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Eclipse launches Theia 1.0 as alternative to VS Code

The Eclipse Foundation's Theia framework for building desktop and cloud IDEs has the potential to be as big as the initial release of the Eclipse IDE itself nearly 20 years ago.

Eclipse Foundation hopes to give the popular Microsoft-developed Visual Studio Code source code editor some competition with the 1.0 release of its Theia development platform.

Eclipse Theia is a framework for building cloud and desktop integrated development environments (IDEs). The platform enables developers to build a desktop application and transition it to run in the cloud without a rewrite.

Theia has the potential to repeat the original success of the Eclipse IDE platform almost 20 years ago, said Mike Milinkovich, executive director of the Ottawa-based Eclipse Foundation. However, "The Eclipse desktop IDE is going to be around and supported and very important for many, many years to come," he said.

But the new generation of developers is looking for tools that use web technologies, as opposed to the desktop integration that came with the original Eclipse platform. The 1.0 release is aimed at ISVs, not end users. A version for the latter is expected by the fourth quarter of this year.

Early contributors to and adopters of the technology include the companies ARM, Arduino, EclipseSource, Ericsson, Gitpod, Google Cloud, IBM, Red Hat, SAP and TypeFox. With Theia, companies can build custom and white-labeled developer products, Milinkovich said.

Many of these companies began adopting Theia before the 1.0 release. For instance, ARM's Mbed Studio IDE and the next generation of Arduino tools is based on Theia. So too are Red Hat's CodeReady Workspaces and the developer experience in Google Cloud Platform.

Ericsson and TypeFox launched the Theia project in 2016 and brought it to Eclipse in 2018, where it is part of the Eclipse Cloud Development Tools Working Group.

Eclipse Theia works as a native desktop application as well as in the context of a browser and a remote server, said Sven Efftinge, project lead for Theia and CEO of TypeFox. To enable this, Theia runs in two separate processes -- front-end and back-end processes that communicate through JSON-RPC messages over WebSockets or REST APIs over HTTP.

Theia's approach appears to meet an emerging need.

"It does feel like we're getting toward an inflection point where developers may start writing more code in the cloud than on their desktop -- close to the infrastructure they want to run on," said Jeffrey Hammond, an analyst at Forrester Research. "It's also hard to really do disconnected development well on a desktop when you are tapping multiple cloud native services. It's this type of tight-cycle development where I could see Theia being an asset to developers."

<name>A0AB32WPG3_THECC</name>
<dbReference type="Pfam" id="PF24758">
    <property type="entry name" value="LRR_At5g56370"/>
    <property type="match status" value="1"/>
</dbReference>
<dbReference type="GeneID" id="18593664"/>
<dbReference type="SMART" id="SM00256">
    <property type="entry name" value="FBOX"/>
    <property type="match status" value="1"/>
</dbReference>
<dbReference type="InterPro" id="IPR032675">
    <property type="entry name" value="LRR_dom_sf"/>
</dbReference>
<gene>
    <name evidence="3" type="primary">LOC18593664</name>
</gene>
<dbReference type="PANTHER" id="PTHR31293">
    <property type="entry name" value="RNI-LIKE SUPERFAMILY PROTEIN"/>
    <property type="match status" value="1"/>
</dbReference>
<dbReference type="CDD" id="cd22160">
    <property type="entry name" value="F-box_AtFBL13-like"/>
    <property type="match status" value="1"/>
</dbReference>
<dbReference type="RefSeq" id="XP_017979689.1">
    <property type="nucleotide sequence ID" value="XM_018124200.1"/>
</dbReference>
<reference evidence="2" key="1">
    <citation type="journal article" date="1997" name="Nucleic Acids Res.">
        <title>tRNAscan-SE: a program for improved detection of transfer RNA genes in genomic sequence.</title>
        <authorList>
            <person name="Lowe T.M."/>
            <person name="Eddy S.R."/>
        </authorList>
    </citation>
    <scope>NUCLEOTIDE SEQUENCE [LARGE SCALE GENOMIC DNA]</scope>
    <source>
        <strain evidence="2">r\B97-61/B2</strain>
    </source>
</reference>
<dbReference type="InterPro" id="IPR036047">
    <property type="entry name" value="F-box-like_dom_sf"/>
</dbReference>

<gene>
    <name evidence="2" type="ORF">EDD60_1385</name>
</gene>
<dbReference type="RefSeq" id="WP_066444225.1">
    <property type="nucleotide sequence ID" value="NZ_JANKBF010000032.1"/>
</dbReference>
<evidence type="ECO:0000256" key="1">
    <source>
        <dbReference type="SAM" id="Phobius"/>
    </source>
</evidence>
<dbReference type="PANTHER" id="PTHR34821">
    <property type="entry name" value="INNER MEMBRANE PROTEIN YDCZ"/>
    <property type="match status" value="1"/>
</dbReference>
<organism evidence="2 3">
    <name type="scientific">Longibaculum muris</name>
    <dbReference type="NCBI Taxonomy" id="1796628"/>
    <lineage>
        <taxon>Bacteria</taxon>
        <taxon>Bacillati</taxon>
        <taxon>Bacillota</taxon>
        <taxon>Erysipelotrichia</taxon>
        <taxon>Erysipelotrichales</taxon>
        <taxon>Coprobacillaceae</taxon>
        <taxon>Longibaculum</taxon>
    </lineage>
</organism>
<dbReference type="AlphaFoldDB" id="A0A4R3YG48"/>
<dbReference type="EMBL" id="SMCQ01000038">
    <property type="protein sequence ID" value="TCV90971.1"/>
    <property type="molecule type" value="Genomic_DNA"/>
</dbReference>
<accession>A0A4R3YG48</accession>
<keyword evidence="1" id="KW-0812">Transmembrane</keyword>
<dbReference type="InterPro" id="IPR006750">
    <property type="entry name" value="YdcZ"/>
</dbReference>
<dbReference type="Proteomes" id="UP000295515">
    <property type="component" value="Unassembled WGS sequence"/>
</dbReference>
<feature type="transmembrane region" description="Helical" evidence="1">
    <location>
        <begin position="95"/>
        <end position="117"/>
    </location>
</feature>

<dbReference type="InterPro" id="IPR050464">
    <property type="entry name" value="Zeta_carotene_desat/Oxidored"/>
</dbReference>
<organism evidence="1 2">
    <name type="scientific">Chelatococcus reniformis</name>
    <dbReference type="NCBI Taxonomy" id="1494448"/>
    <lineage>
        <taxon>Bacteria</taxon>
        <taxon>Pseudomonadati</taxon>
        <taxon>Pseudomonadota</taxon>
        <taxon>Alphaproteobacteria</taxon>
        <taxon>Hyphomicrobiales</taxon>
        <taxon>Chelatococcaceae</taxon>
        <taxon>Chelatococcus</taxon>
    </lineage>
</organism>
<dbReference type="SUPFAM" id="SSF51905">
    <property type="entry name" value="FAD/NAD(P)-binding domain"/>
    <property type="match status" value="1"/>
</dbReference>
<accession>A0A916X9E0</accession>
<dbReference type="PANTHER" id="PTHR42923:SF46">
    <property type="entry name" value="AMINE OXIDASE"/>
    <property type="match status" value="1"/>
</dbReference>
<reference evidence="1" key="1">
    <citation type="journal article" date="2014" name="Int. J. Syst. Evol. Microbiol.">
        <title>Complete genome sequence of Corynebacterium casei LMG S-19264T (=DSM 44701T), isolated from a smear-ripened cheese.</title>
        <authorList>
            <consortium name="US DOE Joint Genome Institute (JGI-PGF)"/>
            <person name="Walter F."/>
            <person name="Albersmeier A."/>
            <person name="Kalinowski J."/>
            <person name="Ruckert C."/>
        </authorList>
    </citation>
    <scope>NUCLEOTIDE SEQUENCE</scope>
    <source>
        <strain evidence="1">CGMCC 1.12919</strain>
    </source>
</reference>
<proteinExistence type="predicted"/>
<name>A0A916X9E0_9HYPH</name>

Support for VS Code extensions

Theia uses many of the same open source software components that VS Code uses, including the terminal component and the Monaco code editor that powers VS Code, Efftinge said. Theia also natively supports VS Code extensions, including extensions for different programming languages, visual debugging and database connections.

"There are more than 16,000 [VS Code] extensions and you can put all of them into Theia, and they just work," Efftinge said.

There is a marketplace for developers to get VS Code extensions, but Microsoft does not allow access to it from outside Visual Studio. Theia 1.0 launched with a marketplace for code extensions that allows for  even non-VS Code applications to use these extensions.

"The extension marketplace that Microsoft runs for VS Code extensions is available only for VS Code users, not for users of derivatives of the VS Code codebase," said Todd Williams, vice president of technology at Genuitec.

A case in point: Genuitec's CodeMix product is based on VS Code and its extension model. However, CodeMix users are explicitly forbidden from using Microsoft's VS Code marketplace to install extensions into CodeMix, even if those extensions were written by a non-Microsoft third party and provided under a compatible open source license. But Theia gets Genuitec around that restriction.

Theia is Eclipse's attempt to provide a compatible fork to VS Code, complete with a universally available app store for VSX [Visual Studio Extensibility] extensions that are controlled by an OSS [open source software] community, not by Microsoft.
Todd WilliamsVice president of technology, Genuitec

"Theia is Eclipse's attempt to provide a compatible fork to VS Code, complete with a universally available app store for VSX [Visual Studio Extensibility] extensions, that are controlled by an OSS [open source software] community, not by Microsoft," Williams said. "Honestly, it's a great idea and a wonderful counterpunch to the attention that VS Code is getting at Eclipse's expense."

Gitpod DevOps IDE for GitHub

Meanwhile, Gitpod is a Theia-based online IDE, developed by TypeFox, for GitHub and GitLab that launches development environments for any project with a single click, Efftinge said. Gitpod provides a continuous development environment, he added.

"We want to complete the DevOps tool chain," Efftinge said. "Lots of people do DevOps with continuous delivery, where everything is automated. We do the same thing just for dev environments. You put the description of your development environment into your Git repository and anyone on your team can just click a button and get a fully working pre-built dev environment in a couple of seconds."

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